If you arrived with just your unmentionables, you might actually be ok – the hotel has two boutiques selling high-end swim and active wear (Frescobal, Melissa Obadash), and even sleeker stuff for date nights, and staff can help with gear for all watersports.
It’s the thoughtful details that count here, right down to the vases filled with water by your door for washing sand off your feet. And, take heed of the monkey warnings – they’re not shy when it comes to climbing in your windows.
Very welcome. There’s the KidZone for four to 11 year olds and One Tribe for teens, both of which have cultural and educational activities, wild encounters, sports and arts and crafts. Plus two playgrounds.
All ages are welcome, although the KidsOnly club is for guests four and up. Under-fours stay for free, and four to 12s stay for RM690 a night (including breakfast).
Villa One is big enough to sleep up to 12 and feels like a very exotic and lavish family home. But, less blow-the-budget suites can sleep an extra child. Extra beds are RM730 a guest a night; under-11s are welcome to stay for free in their parents bed.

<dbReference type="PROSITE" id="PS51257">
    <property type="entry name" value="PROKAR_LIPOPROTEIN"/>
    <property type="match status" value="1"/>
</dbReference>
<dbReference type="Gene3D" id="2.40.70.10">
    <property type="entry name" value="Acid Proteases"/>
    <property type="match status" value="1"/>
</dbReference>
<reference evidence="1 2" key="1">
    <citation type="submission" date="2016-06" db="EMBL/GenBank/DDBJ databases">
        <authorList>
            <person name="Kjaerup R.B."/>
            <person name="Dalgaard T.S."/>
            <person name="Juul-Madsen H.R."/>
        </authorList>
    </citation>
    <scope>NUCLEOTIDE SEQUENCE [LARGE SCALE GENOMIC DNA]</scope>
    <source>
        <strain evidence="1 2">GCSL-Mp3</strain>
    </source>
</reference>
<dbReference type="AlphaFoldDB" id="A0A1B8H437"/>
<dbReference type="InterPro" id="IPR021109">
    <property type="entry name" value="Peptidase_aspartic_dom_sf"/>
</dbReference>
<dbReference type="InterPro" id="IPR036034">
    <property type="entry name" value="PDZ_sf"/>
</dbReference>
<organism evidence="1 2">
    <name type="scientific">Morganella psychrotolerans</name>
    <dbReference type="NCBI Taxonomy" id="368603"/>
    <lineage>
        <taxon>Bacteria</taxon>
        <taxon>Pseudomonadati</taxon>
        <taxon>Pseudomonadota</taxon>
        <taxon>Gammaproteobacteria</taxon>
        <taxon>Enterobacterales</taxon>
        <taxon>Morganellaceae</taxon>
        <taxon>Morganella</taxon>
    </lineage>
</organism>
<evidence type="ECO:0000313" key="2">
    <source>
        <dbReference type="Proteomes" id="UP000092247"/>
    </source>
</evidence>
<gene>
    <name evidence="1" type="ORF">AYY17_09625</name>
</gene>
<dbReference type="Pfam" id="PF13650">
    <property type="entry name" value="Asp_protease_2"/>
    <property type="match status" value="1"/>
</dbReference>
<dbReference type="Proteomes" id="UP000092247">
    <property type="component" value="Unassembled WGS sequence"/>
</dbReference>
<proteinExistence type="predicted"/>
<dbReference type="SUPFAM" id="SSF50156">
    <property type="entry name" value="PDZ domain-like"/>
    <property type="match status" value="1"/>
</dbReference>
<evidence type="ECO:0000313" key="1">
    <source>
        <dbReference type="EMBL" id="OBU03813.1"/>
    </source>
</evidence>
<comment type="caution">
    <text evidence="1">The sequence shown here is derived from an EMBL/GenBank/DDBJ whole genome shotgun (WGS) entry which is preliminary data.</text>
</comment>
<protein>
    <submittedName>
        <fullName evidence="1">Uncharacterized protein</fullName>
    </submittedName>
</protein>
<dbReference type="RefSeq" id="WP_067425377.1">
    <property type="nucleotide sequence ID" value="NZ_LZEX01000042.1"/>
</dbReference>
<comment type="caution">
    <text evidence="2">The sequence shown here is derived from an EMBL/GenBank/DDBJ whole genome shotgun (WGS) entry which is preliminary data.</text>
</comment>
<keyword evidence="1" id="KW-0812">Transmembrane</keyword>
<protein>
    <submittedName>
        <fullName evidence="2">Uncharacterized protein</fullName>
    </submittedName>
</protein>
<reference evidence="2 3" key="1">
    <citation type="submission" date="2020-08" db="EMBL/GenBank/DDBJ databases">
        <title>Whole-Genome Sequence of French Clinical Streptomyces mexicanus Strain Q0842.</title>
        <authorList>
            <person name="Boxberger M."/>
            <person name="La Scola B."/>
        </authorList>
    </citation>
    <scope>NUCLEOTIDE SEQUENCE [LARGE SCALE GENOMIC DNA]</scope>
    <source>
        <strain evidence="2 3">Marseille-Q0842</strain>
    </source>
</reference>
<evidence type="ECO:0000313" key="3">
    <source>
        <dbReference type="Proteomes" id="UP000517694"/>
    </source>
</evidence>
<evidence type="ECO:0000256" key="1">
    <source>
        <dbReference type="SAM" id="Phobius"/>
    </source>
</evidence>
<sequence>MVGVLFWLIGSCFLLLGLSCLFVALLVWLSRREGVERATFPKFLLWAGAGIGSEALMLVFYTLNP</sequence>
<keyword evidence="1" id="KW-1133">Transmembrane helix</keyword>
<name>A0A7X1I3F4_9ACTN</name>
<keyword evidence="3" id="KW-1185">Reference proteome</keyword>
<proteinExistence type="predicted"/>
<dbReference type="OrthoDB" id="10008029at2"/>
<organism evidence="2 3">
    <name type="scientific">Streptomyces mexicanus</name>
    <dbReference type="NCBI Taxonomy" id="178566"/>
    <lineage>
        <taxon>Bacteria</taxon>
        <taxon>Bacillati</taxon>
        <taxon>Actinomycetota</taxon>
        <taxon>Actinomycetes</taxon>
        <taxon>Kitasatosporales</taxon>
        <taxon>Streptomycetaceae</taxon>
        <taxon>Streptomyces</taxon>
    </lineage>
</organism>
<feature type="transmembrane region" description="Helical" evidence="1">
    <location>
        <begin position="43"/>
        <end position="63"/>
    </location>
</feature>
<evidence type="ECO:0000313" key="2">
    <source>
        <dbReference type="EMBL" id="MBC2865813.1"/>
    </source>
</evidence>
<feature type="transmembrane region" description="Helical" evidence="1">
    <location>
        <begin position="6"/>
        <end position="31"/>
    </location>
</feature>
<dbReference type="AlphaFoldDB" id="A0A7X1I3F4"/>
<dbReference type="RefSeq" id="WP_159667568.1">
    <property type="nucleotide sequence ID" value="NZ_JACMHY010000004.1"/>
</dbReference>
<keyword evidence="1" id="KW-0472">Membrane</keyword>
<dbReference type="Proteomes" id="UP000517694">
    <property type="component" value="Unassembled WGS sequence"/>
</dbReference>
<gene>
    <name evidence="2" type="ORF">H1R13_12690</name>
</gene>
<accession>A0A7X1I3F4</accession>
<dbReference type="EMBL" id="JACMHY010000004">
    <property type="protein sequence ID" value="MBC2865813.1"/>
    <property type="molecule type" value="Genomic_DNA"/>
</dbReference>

Even the most well-intentioned ‘educational fun’ can seem like a misnomer, but here, we believe it. Naturalist Wan has specially tailored tours to take little Nature Detectives on, where they’ll learn about the wonders of the rainforest with science experiments and games, then they can get up close and personal with creepy-crawlies and tropical plants at the EcoLab. It’s all part of the free KidsOnly club (for four to 11 year-olds), which also has the Creative Studio for making Malaysian-inspired artwork and the Fisherman’s Pier, where they can try their hand at fishing or just join in at feeding time. Plus, they’ll play sports, learn about local culture and act like little monkeys at Panaga Laut playground. For older kids (aged 12 to 17) there’s One Tribe, with chill-out zones for socialising, sports programmes, gaming, biking, teqball, ping-pong, foosball and more grown-up outdoorsy fun in their own playground.
Children can swim in either pool, although parents should keep a watchful eye. The one at Ember Beach Club is more family friendly with plenty of events and a sociable atmosphere.
Hoshi is for over-12s only, but kids are welcome in Abara, Essential and the Ember Beach Club. Only the latter has a dedicated menu with chicken tenders, flatbreads and simple crowd-pleasers; Ambara’s menu might be a touch hifalutin for fussy ones, but Essential’s menu is an excellent intro to Malaysian delicacies.
Staff can help arrange a local babysitter to look after kids over four years old; prices vary and this service must be booked in advance.